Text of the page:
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Settlement on the Hillside, by Marc-Aurèle de Foy Suzor-Coté,* 1909 (National Gallery of Canada)

*Marc-Aurèle de Foy Suzor-Coté

Chanson en laisse

In a chanson en laisse, such as À la claire fontaine, the end of a couplet is the beginning of the next couplet.  In poetry, the couplet is called a stanza (une strophe).  Usually, the couplet consists of four lines (vers).  À la claire fontaine also has a refrain.  (See chanson en laisse, Wikipedia FR.)

If the Province of Quebec had an anthem, it could be À la claire fontaine.  According to Wikipedia’s French-language entry on À la claire fontaine, the song dates back to the 18th century and it was the national anthem (un hymne national) of New France.  If so, it is unlikely to date back to the 18th century.  It would be an older song, as indicated in Wikipedia’s English-language entry on the same song.  (See À la claire fontaine, Wikipedia.)

The canoemen (coureurs des bois or voyageurs) went up and down the St Lawrence River (the fountain) carrying fur pelts.  Bathing in the St Lawrence River meant settling in New France.  There were oak trees on both sides of le fleuve Saint-Laurent.  After 1763, the year France ceded Nouvelle-France to England, the rose symbolized the English and the rosier (rosebush), England.  Moreover, the you in il y a longtemps que je t‘aime (I have loved you for a long time) was France.  (See À la claire fontaine, Wikipedia FR.)

À la claire fontaine was a favourite song among voyageurs, who were singers.  This song has five hundred versions.

The Movie: The Painted Veil

A movie entitled The Painted Veil contains a lovely rendition of  À la claire fontaine, so I have included the relevant video.  The Painted Veil is a 2006 film adaptation of Somerset Maugham‘s The Painted Veil.  Nostalgia is a feeling all human beings share.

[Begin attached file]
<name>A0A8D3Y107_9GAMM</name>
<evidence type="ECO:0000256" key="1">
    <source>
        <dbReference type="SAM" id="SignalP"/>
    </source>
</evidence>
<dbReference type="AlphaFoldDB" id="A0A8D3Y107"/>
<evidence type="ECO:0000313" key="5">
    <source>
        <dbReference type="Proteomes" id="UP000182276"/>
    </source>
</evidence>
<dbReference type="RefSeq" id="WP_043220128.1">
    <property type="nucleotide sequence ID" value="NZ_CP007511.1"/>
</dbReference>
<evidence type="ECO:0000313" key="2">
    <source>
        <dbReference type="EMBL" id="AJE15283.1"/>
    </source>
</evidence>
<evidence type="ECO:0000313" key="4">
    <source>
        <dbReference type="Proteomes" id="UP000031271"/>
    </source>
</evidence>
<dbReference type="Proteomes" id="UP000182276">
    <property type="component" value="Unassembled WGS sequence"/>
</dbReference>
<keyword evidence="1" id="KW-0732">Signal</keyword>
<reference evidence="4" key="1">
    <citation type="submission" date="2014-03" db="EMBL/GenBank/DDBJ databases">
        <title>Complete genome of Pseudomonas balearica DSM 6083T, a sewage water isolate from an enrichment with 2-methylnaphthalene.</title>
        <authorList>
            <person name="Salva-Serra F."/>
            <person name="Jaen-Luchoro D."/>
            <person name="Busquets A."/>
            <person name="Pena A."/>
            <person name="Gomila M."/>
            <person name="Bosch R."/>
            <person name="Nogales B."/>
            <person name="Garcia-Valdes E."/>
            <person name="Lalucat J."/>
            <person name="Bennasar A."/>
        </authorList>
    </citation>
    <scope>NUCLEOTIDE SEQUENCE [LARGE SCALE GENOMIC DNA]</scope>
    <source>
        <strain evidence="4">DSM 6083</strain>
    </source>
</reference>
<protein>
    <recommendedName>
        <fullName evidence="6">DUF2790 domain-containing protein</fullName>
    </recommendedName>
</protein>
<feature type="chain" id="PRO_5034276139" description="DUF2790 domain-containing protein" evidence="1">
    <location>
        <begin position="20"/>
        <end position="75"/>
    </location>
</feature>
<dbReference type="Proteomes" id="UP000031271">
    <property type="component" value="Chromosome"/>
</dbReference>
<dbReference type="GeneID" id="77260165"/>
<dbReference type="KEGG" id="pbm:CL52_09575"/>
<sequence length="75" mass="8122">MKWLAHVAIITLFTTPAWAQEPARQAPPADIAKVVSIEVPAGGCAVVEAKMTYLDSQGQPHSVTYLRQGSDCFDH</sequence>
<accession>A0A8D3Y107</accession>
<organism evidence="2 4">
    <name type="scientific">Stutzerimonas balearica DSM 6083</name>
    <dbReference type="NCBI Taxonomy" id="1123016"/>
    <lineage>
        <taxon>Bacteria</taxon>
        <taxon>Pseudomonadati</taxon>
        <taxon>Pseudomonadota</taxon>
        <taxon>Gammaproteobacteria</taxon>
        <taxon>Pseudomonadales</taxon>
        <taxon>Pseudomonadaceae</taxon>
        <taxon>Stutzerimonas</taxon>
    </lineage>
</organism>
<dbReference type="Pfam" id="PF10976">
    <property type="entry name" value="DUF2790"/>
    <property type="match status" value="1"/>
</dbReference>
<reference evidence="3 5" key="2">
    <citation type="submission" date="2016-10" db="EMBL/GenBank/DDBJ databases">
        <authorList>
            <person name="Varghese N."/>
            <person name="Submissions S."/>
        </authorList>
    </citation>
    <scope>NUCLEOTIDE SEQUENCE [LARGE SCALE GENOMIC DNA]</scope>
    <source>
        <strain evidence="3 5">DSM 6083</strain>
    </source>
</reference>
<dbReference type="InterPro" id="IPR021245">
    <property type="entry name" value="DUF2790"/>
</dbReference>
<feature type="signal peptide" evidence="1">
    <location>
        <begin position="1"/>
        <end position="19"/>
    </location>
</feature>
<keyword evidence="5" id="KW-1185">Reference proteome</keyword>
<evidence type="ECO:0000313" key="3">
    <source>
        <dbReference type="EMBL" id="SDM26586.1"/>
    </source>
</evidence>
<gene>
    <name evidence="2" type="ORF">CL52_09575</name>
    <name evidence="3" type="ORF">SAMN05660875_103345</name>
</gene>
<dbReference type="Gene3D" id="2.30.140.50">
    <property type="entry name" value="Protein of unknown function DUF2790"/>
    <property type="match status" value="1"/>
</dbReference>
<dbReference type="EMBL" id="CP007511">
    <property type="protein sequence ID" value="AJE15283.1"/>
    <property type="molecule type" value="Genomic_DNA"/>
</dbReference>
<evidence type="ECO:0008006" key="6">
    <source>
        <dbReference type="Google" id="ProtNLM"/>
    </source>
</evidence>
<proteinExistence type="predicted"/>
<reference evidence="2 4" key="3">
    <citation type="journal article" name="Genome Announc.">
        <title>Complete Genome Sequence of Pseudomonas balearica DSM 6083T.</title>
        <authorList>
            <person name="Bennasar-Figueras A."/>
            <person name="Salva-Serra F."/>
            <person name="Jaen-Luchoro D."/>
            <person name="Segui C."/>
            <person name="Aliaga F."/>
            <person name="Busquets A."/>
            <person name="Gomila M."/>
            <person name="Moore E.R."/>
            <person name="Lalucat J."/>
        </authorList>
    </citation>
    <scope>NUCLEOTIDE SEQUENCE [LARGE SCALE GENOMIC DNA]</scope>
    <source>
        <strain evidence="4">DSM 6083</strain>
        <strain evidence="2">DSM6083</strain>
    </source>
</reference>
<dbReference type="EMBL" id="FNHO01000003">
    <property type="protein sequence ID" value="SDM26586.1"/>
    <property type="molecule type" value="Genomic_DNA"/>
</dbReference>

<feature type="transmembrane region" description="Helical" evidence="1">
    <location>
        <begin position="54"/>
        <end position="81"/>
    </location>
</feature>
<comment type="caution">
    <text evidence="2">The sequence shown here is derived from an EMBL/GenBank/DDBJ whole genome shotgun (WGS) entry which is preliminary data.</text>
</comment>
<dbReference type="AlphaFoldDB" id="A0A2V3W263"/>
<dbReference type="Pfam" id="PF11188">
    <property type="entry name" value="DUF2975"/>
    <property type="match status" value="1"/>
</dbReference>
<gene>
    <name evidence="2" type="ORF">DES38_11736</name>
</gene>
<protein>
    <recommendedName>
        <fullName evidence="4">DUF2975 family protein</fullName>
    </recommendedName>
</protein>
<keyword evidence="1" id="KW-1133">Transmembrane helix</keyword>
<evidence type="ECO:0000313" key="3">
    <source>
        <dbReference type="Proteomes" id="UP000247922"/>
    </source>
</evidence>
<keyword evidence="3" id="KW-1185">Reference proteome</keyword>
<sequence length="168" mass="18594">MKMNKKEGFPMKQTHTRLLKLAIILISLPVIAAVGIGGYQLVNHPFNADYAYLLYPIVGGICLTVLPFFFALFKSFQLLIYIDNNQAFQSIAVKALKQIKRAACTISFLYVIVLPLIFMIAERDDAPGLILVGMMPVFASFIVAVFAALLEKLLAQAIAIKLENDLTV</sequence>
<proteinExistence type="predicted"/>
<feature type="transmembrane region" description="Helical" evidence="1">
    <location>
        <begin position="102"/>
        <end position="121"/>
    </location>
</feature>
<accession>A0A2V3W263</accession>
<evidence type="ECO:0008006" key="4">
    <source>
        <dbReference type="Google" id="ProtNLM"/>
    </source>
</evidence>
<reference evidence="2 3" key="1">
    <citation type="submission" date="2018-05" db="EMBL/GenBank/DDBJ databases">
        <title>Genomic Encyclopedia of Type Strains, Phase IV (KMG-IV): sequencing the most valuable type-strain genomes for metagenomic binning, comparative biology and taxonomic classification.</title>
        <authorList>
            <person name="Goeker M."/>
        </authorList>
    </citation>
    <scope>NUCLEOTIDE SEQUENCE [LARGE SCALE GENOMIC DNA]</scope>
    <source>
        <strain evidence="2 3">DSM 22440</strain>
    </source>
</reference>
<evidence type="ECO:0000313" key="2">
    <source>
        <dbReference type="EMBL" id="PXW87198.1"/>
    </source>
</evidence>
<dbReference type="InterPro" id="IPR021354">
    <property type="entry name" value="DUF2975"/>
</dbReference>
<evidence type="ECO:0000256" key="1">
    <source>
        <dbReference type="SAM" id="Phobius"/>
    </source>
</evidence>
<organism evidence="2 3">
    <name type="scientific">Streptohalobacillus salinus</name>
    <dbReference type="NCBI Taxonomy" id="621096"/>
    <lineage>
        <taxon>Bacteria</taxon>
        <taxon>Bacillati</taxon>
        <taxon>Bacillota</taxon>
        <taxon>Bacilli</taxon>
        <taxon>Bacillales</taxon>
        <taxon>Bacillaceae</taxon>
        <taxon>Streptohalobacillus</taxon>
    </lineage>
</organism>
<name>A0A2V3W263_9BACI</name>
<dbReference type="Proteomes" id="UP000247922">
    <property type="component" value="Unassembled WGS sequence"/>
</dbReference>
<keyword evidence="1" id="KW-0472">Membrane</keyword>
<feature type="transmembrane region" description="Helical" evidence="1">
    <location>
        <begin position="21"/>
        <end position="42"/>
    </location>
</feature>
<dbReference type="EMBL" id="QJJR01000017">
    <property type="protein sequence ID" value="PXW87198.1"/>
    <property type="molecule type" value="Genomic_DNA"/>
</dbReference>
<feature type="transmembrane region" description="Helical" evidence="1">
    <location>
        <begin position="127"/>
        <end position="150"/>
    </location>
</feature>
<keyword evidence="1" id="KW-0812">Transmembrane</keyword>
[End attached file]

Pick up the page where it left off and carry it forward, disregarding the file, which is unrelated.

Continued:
About: À la claire fontaine

This song, a ballad, is about a young man who strolls by a clear fountain.  The water (eau[f]) is so beautiful that he goes in to bathe (se baigner).
He lets himself dry (sécher: dry up) under the leaves (feuilles[fp]) of an oak tree (chêne[m]).
On the highest (la plus haute) branch, a nightingale (un rossignol [m]) sang.
He tells the nightingale to sing (chanterbecause he has a happy heart (tu as le cœur gai). You feel like laughing (rire), but I feel like crying (pleurer).
I lost (J’ai perdu) my lady friend (ma maîtresse/mon ami/e) without deserving it (sans l’avoir mérité). Because I refused to give her (Je lui ai refusai) a bouquet of roses (la rose[f]).
Would that the rose still be (fûton the rosebush and the rosebush itself be (fûtthrown (jeter: to throw) into the sea (la mer).
f: feminine, m: masculin, p: plural

English Translation from The Painted Veil, 2006

Chorus: So long I’ve been loving you, I will never forget you.  (incomplete)
  1. At the clear fountain, While I was strolling by, I found the water so nice That I went in to bathe. Chorus
  2. Under an oak tree, I dried myself. On the highest branch, A nightingale was singing. Chorus
  3. Sing, nightingale, sing, Your heart is so happy. Your heart feels like laughing,  Mine feels like weeping. Chorus
  4. I lost my beloved, Without deserving it, For a bunch of roses, That I denied her. Chorus
  5. I [would like] the rose To be still on the bush,  And even the rosebush To be thrown in the sea. Chorus

À la claire fontaine

À la claire fontaine,
M’en allant promener, (to stroll)
J’ai trouvé l’eau si belle, (the water)
Que je m’y suis baigné.
Lui y a longtemps que je t’aime, (Il y a longtemps)
Jamais je ne t’oublierai. (Never will I forget you)
Sous les feuilles d’un chêne, (an oak tree)
Je me suis fait sécher, (to dry)
Sur la plus haute branche,
Le rossignol chantait. (the nightingale)
Sur la plus haute branche, (the highest)
Le rossignol chantait, (sang)
Chante, rossignol, chante,
Toi qui as le cœur gai. (heart)
Chante, rossignol, chante,
Toi qui as le cœur gai,
Tu as le cœur à rire, (to laugh)
Moi, je l’ai à pleurer. (to cry)
Tu as le cœur à rire,
Moi, je l’ai à pleurer,
J’ai perdu ma maîtresse/mon amie, (I lost my lady friend) (I lost my friend)
Sans l’avoir mérité. (without deserving it)
J’ai perdu ma maîtresse,
Sans l’avoir mérité, 
Pour un bouquet de roses,
Que je lui refusai. (I denied her)
Je voudrais que la rose (I would like)
Fût encore au rosier, (still)/*
Et que le rosier même (the rosebush itself)
À la mer fût jeté. (the sea) (to be thrown)
The Painted Veil
*/Et que mon doux ami (And that my gentle friend)
Fût encore à m’aimer. (Still loved me)
À la claire fontaine (from The Painted Veil.)
Lang Lang (accompanist)

The Painted Veil.  Poster, 2006 (Photo credit: Wikipedia)
The Painted Veil Poster, 2006 (Photo credit: Wikipedia)
© Micheline Walker
16 January 2014